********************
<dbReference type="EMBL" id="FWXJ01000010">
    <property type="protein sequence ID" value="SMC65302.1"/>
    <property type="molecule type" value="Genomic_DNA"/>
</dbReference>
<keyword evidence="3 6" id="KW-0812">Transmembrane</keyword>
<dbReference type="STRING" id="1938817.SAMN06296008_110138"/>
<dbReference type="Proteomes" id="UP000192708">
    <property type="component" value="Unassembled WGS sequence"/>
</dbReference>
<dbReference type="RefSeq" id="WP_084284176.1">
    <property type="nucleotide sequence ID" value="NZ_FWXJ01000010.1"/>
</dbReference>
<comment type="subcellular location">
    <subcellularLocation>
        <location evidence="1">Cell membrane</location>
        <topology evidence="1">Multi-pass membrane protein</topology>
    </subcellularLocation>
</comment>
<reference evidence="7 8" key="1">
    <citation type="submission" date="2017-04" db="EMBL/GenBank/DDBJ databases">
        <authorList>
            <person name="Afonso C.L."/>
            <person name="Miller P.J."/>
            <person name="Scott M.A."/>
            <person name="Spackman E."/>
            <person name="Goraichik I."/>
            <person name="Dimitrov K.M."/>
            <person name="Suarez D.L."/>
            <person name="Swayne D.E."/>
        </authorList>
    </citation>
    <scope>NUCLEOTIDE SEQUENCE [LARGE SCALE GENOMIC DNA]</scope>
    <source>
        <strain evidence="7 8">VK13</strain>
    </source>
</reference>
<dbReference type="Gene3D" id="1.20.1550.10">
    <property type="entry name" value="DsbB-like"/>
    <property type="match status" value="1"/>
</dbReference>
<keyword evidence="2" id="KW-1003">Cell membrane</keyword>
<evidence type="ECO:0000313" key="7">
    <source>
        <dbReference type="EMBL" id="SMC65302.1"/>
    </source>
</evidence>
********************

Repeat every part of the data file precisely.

<dbReference type="EMBL" id="FWXJ01000010">
    <property type="protein sequence ID" value="SMC65302.1"/>
    <property type="molecule type" value="Genomic_DNA"/>
</dbReference>
<keyword evidence="3 6" id="KW-0812">Transmembrane</keyword>
<dbReference type="STRING" id="1938817.SAMN06296008_110138"/>
<dbReference type="Proteomes" id="UP000192708">
    <property type="component" value="Unassembled WGS sequence"/>
</dbReference>
<dbReference type="RefSeq" id="WP_084284176.1">
    <property type="nucleotide sequence ID" value="NZ_FWXJ01000010.1"/>
</dbReference>
<comment type="subcellular location">
    <subcellularLocation>
        <location evidence="1">Cell membrane</location>
        <topology evidence="1">Multi-pass membrane protein</topology>
    </subcellularLocation>
</comment>
<reference evidence="7 8" key="1">
    <citation type="submission" date="2017-04" db="EMBL/GenBank/DDBJ databases">
        <authorList>
            <person name="Afonso C.L."/>
            <person name="Miller P.J."/>
            <person name="Scott M.A."/>
            <person name="Spackman E."/>
            <person name="Goraichik I."/>
            <person name="Dimitrov K.M."/>
            <person name="Suarez D.L."/>
            <person name="Swayne D.E."/>
        </authorList>
    </citation>
    <scope>NUCLEOTIDE SEQUENCE [LARGE SCALE GENOMIC DNA]</scope>
    <source>
        <strain evidence="7 8">VK13</strain>
    </source>
</reference>
<dbReference type="Gene3D" id="1.20.1550.10">
    <property type="entry name" value="DsbB-like"/>
    <property type="match status" value="1"/>
</dbReference>
<keyword evidence="2" id="KW-1003">Cell membrane</keyword>
<evidence type="ECO:0000313" key="7">
    <source>
        <dbReference type="EMBL" id="SMC65302.1"/>
    </source>
</evidence>